James Schriber & Wendy Maruyama
By Robert Long, American Craft Magazine
“In opposition there is progress,” wrote William Blake. The inspired pairing of Wendy Maruyama and James Schriber in a show at Pritam & Eames, East Hampton, New York (August 12 September 16, 2005) leads the viewer to contemplate the mysterious border where art and craft intersect, as well as to admire the distinctive vision of these two furniture makers.
Maruyama and Schriber have been friends since they studied together in the mid-1970’s in the Program in Artisanry, then at Boston University, and each has exerted a distinct influence on younger furniture makers. While Maruyama has made a career of teaching—she is professor of furniture design and woodworking at San Diego State University—Schriber has limited his academic career to the occasional guest lecture. In each case, however, it is their distinctive work that sparks the imagination of students, collectors and fellow makers.
The aesthetic opposition is fundamental. Maruyama is a bit of a provocateur. One doesn’t expect to find large digital color collages of geishas in a gallery that shows studio furniture. It is surprising, too, to discover that the geishas are actually men—Kabuki performers photographed in the 1940s. Maruyama found the photos in smaller, black-and-white versions in Tokyo flea markets and used them as the basis for percentages, which she then turned into centerpieces for a series of wall cabinets, Men in Kimonos.
Schriber, on the other hand, introduces nothing that isn’t strictly practical—he simply makes tables and chairs—although to characterize him thus is like saying that Frank Lloyd Wright banged together a few houses. Each of his understated, elegant pieces looks utterly new while alluding to the history of the craft. The largest elements of a piece are carried off with subtlety—dining table supports that resemble a pair of elephant tusks seem inevitable; nothing else could have looked right beneath the fiat expanse of the elliptical cherry tabletop. The simplicity of the piece is set off by subtle marquetry — small, intricately carved inlays in the tabletop’s perimeter.
“Each of James Schriber’s elegant pieces looks utterly new, while alluding to the history of the craft.”
The chair is upholstered in mohair the color of grass with delicate lime-green piping; those colors are reversed in a matching ottoman, evidence of Schriber’s quiet humor.
A coffee table of purpleheart and slate is another exercise in contrasts. The slate tabletop, with its Brancusi-like contour, is shot through with brilliant, jagged veins of quartz. The purpleheart base is extremely smooth, providing visual relief from the activity of the slate’s face. Schriber sometimes combines steel with wood. A pair of side cabinets and a console, all wenge, have perforated black steel backs-an unexpectedly airy, modernist touch. Schriber’s wit is inextricable from his elegant style, and the work on view at Pritam & Eames hints at the range of his knowledge and interest.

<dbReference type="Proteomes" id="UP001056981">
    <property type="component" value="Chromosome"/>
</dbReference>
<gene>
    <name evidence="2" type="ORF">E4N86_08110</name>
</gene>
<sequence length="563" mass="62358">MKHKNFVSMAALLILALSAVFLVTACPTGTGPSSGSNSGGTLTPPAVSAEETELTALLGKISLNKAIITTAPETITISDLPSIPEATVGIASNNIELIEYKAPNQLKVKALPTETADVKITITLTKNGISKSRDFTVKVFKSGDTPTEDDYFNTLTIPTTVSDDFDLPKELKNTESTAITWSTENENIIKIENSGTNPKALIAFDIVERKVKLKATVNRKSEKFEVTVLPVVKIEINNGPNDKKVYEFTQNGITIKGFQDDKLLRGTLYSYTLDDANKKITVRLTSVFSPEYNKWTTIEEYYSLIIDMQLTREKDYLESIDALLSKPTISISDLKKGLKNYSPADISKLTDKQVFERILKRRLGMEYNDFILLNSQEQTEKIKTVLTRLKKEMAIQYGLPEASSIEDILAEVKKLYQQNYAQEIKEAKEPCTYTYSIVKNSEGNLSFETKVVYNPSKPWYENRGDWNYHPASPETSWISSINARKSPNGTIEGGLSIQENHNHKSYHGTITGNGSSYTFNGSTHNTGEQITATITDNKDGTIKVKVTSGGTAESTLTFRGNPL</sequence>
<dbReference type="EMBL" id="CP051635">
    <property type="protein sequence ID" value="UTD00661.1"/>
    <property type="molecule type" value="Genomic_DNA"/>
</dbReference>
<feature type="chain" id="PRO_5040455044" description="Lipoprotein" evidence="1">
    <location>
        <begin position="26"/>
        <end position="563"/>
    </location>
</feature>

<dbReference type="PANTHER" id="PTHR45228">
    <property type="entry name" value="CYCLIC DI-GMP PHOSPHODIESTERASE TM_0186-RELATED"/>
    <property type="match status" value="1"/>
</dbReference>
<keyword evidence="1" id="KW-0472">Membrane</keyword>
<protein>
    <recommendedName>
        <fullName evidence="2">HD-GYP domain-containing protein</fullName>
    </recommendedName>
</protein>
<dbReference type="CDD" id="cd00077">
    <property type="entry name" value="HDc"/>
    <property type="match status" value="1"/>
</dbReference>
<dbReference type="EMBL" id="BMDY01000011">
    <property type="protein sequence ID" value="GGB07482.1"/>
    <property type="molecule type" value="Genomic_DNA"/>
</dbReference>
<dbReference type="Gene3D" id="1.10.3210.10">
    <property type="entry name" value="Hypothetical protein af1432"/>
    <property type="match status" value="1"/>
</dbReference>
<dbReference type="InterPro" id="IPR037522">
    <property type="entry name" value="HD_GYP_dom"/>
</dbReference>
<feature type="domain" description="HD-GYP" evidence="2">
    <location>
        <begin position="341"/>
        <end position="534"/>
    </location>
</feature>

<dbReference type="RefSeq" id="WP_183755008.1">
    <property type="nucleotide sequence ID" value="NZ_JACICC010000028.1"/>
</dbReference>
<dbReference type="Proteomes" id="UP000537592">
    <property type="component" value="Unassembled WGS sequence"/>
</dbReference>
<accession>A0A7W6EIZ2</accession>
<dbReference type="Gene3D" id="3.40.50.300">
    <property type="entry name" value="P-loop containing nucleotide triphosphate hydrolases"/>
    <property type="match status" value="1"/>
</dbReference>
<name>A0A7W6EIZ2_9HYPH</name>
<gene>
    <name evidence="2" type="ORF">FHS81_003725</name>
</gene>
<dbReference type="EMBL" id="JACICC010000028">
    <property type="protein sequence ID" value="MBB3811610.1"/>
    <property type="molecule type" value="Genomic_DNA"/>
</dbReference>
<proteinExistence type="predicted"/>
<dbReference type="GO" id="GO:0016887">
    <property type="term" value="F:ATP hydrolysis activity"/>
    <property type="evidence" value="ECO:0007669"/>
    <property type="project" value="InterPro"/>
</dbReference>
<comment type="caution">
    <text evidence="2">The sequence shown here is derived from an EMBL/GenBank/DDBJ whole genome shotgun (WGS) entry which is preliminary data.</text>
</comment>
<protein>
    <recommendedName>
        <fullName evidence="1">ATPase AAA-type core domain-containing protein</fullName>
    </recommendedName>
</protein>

Maruyama, on the other hand, is out to grab us by the lapels. The focus of each wall cabinet is a digital color collage, usually of a mate Kabuki. The men pose demurely, holding colored scarves. In one piece, a man in a kimono appears against a field of what resembles rushes, or beach grass, but which turned out on closer inspection to be hundreds of grassfish — slender creatures arranged vertically, like pointed sticks. In another piece, a man with a coy look seems unaware that a pink squid three times his size has begun to grasp him in its tentacles.
These cabinets have shelves that can be hidden with sliding panels of fir or pearwood; the panels themselves have small slit-like windows with “bars”-little dowels in contrasting colors. The collages seem like a playful mockery of traditional screens as well as traditional culture. Maruyama’s Mashimaro is a wide but very short cabinet, perhaps suitable for a row of CDs. But to place something onto the shelves would block the view of digital prints of a toy figure that resembles a Smurf made of two marshmallows, with a toilet plunger stuck to its head.
The cabinets are also framed by wood-usually curly maple with a live edge, a natural correlative to the artifice of the digital collages. Perhaps the most intriguing of the works is The Black Mirror, a symmetrical cabinet of three distinct parts, any two of which can be hidden by a sliding panel. At the right is a Kabuki collage and at the center, a color photo of dried yellow flowers scattered on a black background. The compartment at the left holds a smoky gray looking glass-the mirror of the title-meant to flatter the viewer. It is a marvelously ambiguous piece, leaving the viewer to wonder about the relationship among its three juxtaposed elements.
A bubinga Big Chair is another underplayed tour de force. The armchair is as imposing as a throne, yet it is cleanly drawn, a sublimation of royal furniture of the rococo past. The massive crest rail is authoritative, but the bold stroke of its loop-the-loop shape reads playfully.
Robert Long is the author of De Kooning’s Bicycle, published by Farrar Straus & Giroux.
©1994 Bullfinch Press. Reprinted by permission.